Wacom’s own tablets let you switch to mouse mode, allowing you to use the pen as a mouse to place your cursor wherever you want it. Pen mode is something you may or may not be able to get used to, but it’s worth pointing out that the inflexibility is a limitation of Surface Pro’s pen implementation.

    Does this mean that included stylus can not be used to navigate Windows UI, i.e. use buttons, scrollbars, dropdown lists, etc?

    This is IMO a huge limitation that makes surface a nightmare to work with in a tablet mode if target program is not touch friendly.
  • Death666Angel - Wednesday, February 6, 2013 - link

    That paragraph has nothing to do with normal desktop mode usage. It is about using the tablet as a Wacom graphic tablet. You can use the stylus as a mouse.
  • The0ne - Wednesday, February 6, 2013 - link

    The stylus could be implemented to act like a mouse with more features. For example the S-Pen on my Note2 has buttons you can press and change to do what you want it to do. I don't think this is a hardware limitation rather than is there a market for it, demand, price and application support.
  • Doominated - Wednesday, February 6, 2013 - link

    After removing things like the recovery partition, hibernation file, random installed apps, etc, you can EASILY reclaim enough space of the 64GB version to get to 40 GB of usable space. Office alone is 2.3 GB preinstalled to the machine, while the almost entirely useless Hibernation file takes up 3 gigs of space. Plus you could very easily get a 64 GB mSDXC card and mount it into an NTFS library, doubling your space for ~$50.

    And I think you're forgetting that you get a pen tip stylus with the tablet. Tapping "small icons" on regular desktop pages isn't going to be much of a problem, unless you're flat out the most uncoordinated person on the planet.
  • Netscorer - Wednesday, February 6, 2013 - link

    A: Rearranging partitions is not a novice job. In fact, I would state that you need to have a pretty certain experience working around Windows 8 partitions to do what you said here.
    B: Removing hibernation partition on the Ivy Bridge-based tablet is inadvisable as you would not be able to go into deep sleep and would either have to shut down tablet every night or wake up to fully partially discharged device,.
    C: removing recovery partition means that you need to have an alternative way of rescuing Windows in case of corruption. Yes, you can create a bootable flash drive as an alternative, but this is again is not a job for novice users and can not be typically expected to be performed by a typical customer.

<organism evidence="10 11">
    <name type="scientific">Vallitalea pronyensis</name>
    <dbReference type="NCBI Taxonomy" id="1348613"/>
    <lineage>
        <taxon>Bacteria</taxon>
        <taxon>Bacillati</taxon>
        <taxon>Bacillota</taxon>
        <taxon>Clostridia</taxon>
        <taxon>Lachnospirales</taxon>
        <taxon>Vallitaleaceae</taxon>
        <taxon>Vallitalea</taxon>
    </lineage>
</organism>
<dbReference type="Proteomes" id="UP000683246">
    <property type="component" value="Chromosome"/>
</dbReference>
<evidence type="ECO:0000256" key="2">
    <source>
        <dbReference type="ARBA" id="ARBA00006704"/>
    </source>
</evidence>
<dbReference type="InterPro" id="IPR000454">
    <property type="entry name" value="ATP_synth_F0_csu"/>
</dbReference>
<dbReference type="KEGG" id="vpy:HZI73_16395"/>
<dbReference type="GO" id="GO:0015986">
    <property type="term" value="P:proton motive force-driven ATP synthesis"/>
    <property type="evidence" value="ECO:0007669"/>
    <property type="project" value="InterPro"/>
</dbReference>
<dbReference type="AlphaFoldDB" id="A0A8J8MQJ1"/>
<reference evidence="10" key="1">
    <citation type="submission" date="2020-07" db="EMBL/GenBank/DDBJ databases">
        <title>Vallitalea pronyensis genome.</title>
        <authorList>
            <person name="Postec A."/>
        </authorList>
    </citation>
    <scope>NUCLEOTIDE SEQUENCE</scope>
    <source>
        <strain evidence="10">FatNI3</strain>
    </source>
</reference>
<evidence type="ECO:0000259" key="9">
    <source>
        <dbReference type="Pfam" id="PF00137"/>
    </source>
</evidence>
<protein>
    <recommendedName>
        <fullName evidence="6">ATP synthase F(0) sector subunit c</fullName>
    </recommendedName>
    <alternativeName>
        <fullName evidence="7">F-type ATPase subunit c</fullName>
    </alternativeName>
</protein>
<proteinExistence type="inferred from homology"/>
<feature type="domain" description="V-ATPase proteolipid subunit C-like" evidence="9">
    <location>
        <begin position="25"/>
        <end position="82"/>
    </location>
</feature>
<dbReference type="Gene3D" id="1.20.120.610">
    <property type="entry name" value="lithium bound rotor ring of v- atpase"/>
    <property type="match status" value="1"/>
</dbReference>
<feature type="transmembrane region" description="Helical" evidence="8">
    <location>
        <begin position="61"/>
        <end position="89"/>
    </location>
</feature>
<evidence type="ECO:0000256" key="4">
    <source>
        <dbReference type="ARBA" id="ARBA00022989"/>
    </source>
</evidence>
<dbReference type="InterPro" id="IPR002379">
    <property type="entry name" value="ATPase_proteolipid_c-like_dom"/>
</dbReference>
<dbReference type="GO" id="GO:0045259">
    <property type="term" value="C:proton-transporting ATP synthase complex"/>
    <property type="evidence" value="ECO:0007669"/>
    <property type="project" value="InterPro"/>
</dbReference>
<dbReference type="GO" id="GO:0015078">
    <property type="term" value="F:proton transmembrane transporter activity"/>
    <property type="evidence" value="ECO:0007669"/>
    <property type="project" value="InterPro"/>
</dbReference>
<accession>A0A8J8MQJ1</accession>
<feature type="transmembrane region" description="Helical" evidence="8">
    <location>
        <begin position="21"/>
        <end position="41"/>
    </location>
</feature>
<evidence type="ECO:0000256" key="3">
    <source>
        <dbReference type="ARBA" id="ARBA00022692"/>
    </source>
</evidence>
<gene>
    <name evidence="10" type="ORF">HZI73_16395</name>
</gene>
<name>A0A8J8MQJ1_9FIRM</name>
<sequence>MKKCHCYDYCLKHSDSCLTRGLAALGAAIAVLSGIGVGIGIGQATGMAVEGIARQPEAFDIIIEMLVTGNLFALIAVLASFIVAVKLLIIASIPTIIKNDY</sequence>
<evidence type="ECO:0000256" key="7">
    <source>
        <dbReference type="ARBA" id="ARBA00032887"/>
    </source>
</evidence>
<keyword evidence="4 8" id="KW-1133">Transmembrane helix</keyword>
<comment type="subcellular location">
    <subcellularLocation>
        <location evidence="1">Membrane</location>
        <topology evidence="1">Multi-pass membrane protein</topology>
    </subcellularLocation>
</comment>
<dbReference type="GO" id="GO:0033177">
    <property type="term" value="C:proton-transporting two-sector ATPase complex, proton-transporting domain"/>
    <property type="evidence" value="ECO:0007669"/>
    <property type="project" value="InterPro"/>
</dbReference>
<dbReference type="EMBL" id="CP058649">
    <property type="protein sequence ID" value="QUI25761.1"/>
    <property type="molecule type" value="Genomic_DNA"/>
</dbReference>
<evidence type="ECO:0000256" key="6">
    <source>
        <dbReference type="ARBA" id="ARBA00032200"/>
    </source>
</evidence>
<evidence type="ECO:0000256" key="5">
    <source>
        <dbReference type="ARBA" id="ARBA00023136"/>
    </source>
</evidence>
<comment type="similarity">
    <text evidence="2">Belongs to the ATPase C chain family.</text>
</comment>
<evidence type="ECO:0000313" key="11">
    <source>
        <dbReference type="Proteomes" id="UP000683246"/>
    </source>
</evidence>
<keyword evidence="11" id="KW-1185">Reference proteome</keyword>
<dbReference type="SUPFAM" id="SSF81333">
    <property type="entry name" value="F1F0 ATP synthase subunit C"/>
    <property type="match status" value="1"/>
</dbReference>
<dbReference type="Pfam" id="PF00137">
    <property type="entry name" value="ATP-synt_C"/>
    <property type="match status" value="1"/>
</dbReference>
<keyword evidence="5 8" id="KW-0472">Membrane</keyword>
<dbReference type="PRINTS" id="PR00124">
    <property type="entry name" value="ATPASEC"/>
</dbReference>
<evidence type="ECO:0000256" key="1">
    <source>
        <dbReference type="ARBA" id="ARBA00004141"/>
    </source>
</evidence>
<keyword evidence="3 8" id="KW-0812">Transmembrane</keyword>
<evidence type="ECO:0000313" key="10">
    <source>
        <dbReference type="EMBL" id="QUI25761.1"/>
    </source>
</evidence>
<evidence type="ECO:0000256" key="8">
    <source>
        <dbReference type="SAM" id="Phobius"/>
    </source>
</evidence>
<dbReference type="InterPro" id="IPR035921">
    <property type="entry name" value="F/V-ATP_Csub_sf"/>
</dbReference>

• sherlockwing - Wednesday, February 6, 2013 - link

    "B: Removing hibernation partition on the Ivy Bridge-based tablet is inadvisable as you would not be able to go into deep sleep and would either have to shut down tablet every night or wake up to fully partially discharged device,."

    Easy solution: plug in the charger if you are going to leave it on over night. If you can't charge then shut it off before you sleep.
  • pmhparis - Friday, February 8, 2013 - link

    Even better solution: Glue the charger to the side of the device so that it is always charging....

    MS claims that Surface is the best of tablets wedded to the best of PCs. Removing some of the greatest advantages tablets have (their 10h use between charges, their ability to resume exactly where they were left without loosing context), exposes the falsehood is Microsofts claim.
  • oolzie - Wednesday, February 6, 2013 - link

    I disagree completely. I thought this review was about as good as you can get because it gives actual facts. He didn't avoid mentioning any of the con's, but the storage is what it is. They give you options to remedy that and they were discussed. What more do you want?

    FWIW, Mouse mode with the stylus simply changes teh movement scale. You can still tap buttons, close windows, drag stuff just like you would with a finger, but with a tighter control point.
  • remain_insane - Wednesday, February 6, 2013 - link one seems to be talking about STEAM and what it means for a tablet of this size with this hardware. I am not talking about playing demanding games, but free to play titles, indie game, FTL, dead light, these are all very playable on this hardware. Not to mention League of Legends which is arguably the most popular video/ computer game on the planet. This form factor encompasses the perfect college student life style. Note taking? Office, or hell open office? Visual studio? After that throw in some light indie gaming to kill some time and hook up to a larger display. I LOVED this review, probably the ONLY website that "gets" the surface pro, and where this product fits in. I wish the article did contain some more comparisons to Ultrabooks, including prices so people will understand that this is not just a tablet that is competing among tablets, that this is an Ultrabook in tablet form factor that can be used as such but at a cost of Ultrabook battery life.
  • Netscorer - Wednesday, February 6, 2013 - link

    Steam games require keyboard/mouse to operate. Very few games are touch-friendly and those few that are have plenty of bugs because they are still built around mouse interface and not 'fat fingers' interface. Civ V is the only AAA title that has full touch support and optimization for Ivy Bridge-based ultrabooks. But given CPU usage in Civ 5 and very bad battery life in Surface Pro, you won't last the flight from Boston to New York playing it.
    For the rest of the games you'd better take out proper bluetooth keyboard and mouse combo and put Surface Pro on the desk.
    Anand mentioned that stylus, included with Surface does not support mouse tracking mode, so you can't even use it for simple flash based indie games on Surface.
    Very, very disappointing.